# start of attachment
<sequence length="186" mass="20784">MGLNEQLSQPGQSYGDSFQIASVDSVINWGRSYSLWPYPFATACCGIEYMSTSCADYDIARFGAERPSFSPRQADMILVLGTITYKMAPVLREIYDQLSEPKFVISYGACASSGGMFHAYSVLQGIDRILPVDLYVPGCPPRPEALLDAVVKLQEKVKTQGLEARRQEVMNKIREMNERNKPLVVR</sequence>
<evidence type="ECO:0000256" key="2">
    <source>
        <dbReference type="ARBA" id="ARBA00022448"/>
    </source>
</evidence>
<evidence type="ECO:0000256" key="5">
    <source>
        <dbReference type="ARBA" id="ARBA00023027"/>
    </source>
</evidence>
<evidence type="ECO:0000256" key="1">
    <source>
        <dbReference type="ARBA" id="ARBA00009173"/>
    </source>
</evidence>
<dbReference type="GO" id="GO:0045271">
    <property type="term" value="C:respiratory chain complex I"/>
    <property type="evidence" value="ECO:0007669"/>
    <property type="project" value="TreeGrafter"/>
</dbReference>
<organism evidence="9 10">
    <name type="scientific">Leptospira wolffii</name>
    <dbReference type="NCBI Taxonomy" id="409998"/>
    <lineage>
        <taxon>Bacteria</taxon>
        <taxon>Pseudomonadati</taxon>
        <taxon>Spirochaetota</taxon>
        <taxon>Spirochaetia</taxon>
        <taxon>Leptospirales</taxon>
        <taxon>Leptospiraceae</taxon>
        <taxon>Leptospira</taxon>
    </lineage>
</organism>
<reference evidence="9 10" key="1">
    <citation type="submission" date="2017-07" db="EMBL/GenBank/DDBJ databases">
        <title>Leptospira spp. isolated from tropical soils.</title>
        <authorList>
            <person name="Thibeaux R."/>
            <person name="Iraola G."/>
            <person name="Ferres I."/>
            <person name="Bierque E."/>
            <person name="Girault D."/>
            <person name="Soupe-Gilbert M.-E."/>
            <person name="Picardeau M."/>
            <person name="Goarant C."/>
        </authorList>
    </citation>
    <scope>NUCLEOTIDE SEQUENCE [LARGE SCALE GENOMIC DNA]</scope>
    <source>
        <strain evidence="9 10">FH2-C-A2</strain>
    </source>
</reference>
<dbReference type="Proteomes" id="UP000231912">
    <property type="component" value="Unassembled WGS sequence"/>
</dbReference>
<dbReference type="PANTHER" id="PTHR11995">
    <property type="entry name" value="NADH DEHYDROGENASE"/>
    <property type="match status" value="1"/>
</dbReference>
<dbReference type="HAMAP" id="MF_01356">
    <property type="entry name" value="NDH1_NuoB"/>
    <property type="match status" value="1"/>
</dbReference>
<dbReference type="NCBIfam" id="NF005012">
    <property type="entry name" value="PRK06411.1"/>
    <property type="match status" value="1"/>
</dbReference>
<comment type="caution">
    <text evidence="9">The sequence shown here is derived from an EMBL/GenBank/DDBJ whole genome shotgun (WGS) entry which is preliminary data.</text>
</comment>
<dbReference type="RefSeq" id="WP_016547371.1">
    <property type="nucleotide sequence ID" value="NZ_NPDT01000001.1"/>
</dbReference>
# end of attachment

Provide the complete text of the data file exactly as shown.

<sequence length="186" mass="20784">MGLNEQLSQPGQSYGDSFQIASVDSVINWGRSYSLWPYPFATACCGIEYMSTSCADYDIARFGAERPSFSPRQADMILVLGTITYKMAPVLREIYDQLSEPKFVISYGACASSGGMFHAYSVLQGIDRILPVDLYVPGCPPRPEALLDAVVKLQEKVKTQGLEARRQEVMNKIREMNERNKPLVVR</sequence>
<evidence type="ECO:0000256" key="2">
    <source>
        <dbReference type="ARBA" id="ARBA00022448"/>
    </source>
</evidence>
<evidence type="ECO:0000256" key="5">
    <source>
        <dbReference type="ARBA" id="ARBA00023027"/>
    </source>
</evidence>
<evidence type="ECO:0000256" key="1">
    <source>
        <dbReference type="ARBA" id="ARBA00009173"/>
    </source>
</evidence>
<dbReference type="GO" id="GO:0045271">
    <property type="term" value="C:respiratory chain complex I"/>
    <property type="evidence" value="ECO:0007669"/>
    <property type="project" value="TreeGrafter"/>
</dbReference>
<organism evidence="9 10">
    <name type="scientific">Leptospira wolffii</name>
    <dbReference type="NCBI Taxonomy" id="409998"/>
    <lineage>
        <taxon>Bacteria</taxon>
        <taxon>Pseudomonadati</taxon>
        <taxon>Spirochaetota</taxon>
        <taxon>Spirochaetia</taxon>
        <taxon>Leptospirales</taxon>
        <taxon>Leptospiraceae</taxon>
        <taxon>Leptospira</taxon>
    </lineage>
</organism>
<reference evidence="9 10" key="1">
    <citation type="submission" date="2017-07" db="EMBL/GenBank/DDBJ databases">
        <title>Leptospira spp. isolated from tropical soils.</title>
        <authorList>
            <person name="Thibeaux R."/>
            <person name="Iraola G."/>
            <person name="Ferres I."/>
            <person name="Bierque E."/>
            <person name="Girault D."/>
            <person name="Soupe-Gilbert M.-E."/>
            <person name="Picardeau M."/>
            <person name="Goarant C."/>
        </authorList>
    </citation>
    <scope>NUCLEOTIDE SEQUENCE [LARGE SCALE GENOMIC DNA]</scope>
    <source>
        <strain evidence="9 10">FH2-C-A2</strain>
    </source>
</reference>
<dbReference type="Proteomes" id="UP000231912">
    <property type="component" value="Unassembled WGS sequence"/>
</dbReference>
<dbReference type="PANTHER" id="PTHR11995">
    <property type="entry name" value="NADH DEHYDROGENASE"/>
    <property type="match status" value="1"/>
</dbReference>
<dbReference type="HAMAP" id="MF_01356">
    <property type="entry name" value="NDH1_NuoB"/>
    <property type="match status" value="1"/>
</dbReference>
<dbReference type="NCBIfam" id="NF005012">
    <property type="entry name" value="PRK06411.1"/>
    <property type="match status" value="1"/>
</dbReference>
<comment type="caution">
    <text evidence="9">The sequence shown here is derived from an EMBL/GenBank/DDBJ whole genome shotgun (WGS) entry which is preliminary data.</text>
</comment>
<dbReference type="RefSeq" id="WP_016547371.1">
    <property type="nucleotide sequence ID" value="NZ_NPDT01000001.1"/>
</dbReference>